The organizing ladies invited James Mott, who was experienced in running meetings, to serve as chair. Stanton then began reading the draft Declaration of Sentiments. The preamble contained only one major change from the Declaration of Independence—instead of saying that “all men are created equal” it said that “all men and women are created equal.” Then the draft Declaration of Sentiments dealt with a listing of grievances of woman because of what man has done. It began by asserting four charges dealing with civil and political rights such as “he [man] has never permitted her [woman] to exercise her inalienable right to the elective franchise.” The second major category dealt with legal discrimination, especially for married women. Then it dealt with the rights of women in work, education, and the church. The last set of charges highlighted the values that supported the whole system of oppression. As a final comment about the effect of these grievances, the draft Declaration of Sentiments emphasized that the pattern of discrimination had the ultimate effect of destroying the self-confidence and self-respect of individual women. The document concluded by insisting that women have immediate admission to all the rights and privileges which belong to them as citizens of the United States.
Following Stanton’s reading of the declaration presented at the first day of the convention, the floor was opened for discussion. The Declaration of Sentiments was adopted unanimously on late Thursday morning. The adopted Declaration of Sentiments was then offered up for people to sign. One hundred signed the document. Sixty-eight women signed on the document itself while thirty-two men signed a separate list “in favor of the document.” This separate signing was a compromise between those (including Stanton) who wanted women to make their own demands and those who believed men also should have a voice.
On the Sunday after the Seneca Falls convention, the Reverend Horace P. Bogue, pastor of the Presbyterian Church in Seneca Falls, preached a sermon opposing woman’s rights. Stanton and Mary Ann M’Clintock sat in the pews and took notes of what he said.
The negative reactions to the Seneca Falls convention clearly intimidated many signers, especially women, of the Declaration. In her autobiography, Stanton stated that “So pronounced was the popular voice against us, in the parlor, press, and pulpit that most of the ladies who had attended the convention and signed the declaration, one by one, withdrew their names and influence and joined our persecutors. Our friends gave us the cold shoulder and felt themselves disgraced by the whole proceeding.”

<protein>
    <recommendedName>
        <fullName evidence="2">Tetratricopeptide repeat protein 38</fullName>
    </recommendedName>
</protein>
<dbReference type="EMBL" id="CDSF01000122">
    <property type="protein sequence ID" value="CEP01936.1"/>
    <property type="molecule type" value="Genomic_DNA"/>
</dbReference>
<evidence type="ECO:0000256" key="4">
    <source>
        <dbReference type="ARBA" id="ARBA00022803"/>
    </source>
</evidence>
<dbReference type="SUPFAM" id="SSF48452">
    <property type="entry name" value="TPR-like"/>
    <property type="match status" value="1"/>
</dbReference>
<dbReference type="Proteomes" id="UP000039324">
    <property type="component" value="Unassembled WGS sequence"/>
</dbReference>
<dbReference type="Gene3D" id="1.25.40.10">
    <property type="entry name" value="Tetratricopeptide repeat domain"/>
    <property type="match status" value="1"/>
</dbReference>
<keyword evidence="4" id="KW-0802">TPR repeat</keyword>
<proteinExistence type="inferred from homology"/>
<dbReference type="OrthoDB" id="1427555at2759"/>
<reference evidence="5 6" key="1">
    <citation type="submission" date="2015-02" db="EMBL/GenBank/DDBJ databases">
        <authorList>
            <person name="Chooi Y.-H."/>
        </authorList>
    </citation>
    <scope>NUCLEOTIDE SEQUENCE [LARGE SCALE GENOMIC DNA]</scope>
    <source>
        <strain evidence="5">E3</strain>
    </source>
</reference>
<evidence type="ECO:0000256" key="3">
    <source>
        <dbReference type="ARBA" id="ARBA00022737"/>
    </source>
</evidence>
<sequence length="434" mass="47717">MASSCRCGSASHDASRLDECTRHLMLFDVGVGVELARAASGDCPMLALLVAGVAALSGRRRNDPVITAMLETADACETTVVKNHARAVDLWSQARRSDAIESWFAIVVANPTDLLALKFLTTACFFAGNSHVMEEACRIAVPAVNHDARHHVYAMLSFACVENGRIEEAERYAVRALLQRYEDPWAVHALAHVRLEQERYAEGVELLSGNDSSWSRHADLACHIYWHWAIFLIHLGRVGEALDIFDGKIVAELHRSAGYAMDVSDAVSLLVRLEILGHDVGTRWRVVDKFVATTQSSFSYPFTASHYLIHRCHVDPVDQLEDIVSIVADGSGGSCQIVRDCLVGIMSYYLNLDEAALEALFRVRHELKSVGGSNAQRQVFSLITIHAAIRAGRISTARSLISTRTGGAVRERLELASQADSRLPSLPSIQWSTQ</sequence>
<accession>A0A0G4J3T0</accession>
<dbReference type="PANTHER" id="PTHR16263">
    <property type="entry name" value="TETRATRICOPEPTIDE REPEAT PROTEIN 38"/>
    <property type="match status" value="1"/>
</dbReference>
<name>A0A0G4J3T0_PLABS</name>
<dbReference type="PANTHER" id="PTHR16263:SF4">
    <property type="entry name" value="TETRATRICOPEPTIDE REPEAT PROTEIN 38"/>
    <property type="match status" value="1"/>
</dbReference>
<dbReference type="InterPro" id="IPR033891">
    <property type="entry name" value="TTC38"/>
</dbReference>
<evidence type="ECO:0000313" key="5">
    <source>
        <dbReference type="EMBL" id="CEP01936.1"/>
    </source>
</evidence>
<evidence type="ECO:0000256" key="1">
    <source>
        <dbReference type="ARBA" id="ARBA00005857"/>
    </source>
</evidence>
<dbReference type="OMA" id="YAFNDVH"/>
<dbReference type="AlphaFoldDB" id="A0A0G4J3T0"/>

A Second Convention
On August 2, a sequel to the Seneca Falls convention was held in Rochester. Organized by Amy Post and her abolitionist Quaker friends, it was attended by several of those who had attended the Seneca Falls convention: Stanton, Amy Post, Lucretia Mott, Elizabeth and Mary Ann M’Clintock, Sarah and Mary Hallowell, Catharine Stebbins, and Frederick Douglass. The Rochester convention adopted the Seneca Falls Declaration of Sentiments in its entirety, with 107 signatures.
The Work Must Forge Onward
Stanton and M’Clintock undertook a writing crusade. They wrote a letter to the editor of the Seneca County Courier to respond to the anti-woman’s rights sermon of the Reverend Bogue. Stanton spoke at various Quaker gatherings (September in Waterloo and to the Congregational Friends in Farmington in October). She and the other ladies organized petitions to be sent to the New York state legislature. Others joined in efforts to secure woman’s rights. By October, Emily Collins of South Bristol organized the Woman’s Equal Rights Union.
A Chance Meeting
On May 12, 1851, Anthony was introduced to Susan B. Anthony by Amelia Jenks Bloomer. Anthony had come to Seneca Falls to hear the abolitionist William Lloyd Garrison speak. When they happened to come upon one another on a street corner after that evening program, they were formally introduced. Thus began what would become a famous working collaboration of Stanton and Anthony in the effort to secure woman’s rights.
Credit: Adapted from Walter Gable, Seneca County Historian, The Written History of Seneca County, NY, “Birthplace of Women’s Rights Movement in Seneca County”; https://www.co.seneca.ny.us/wp-content/uploads/2020/01/Birth-of-the-Womens-Rights-Movement-in-Seneca-County-1-ADA.pdf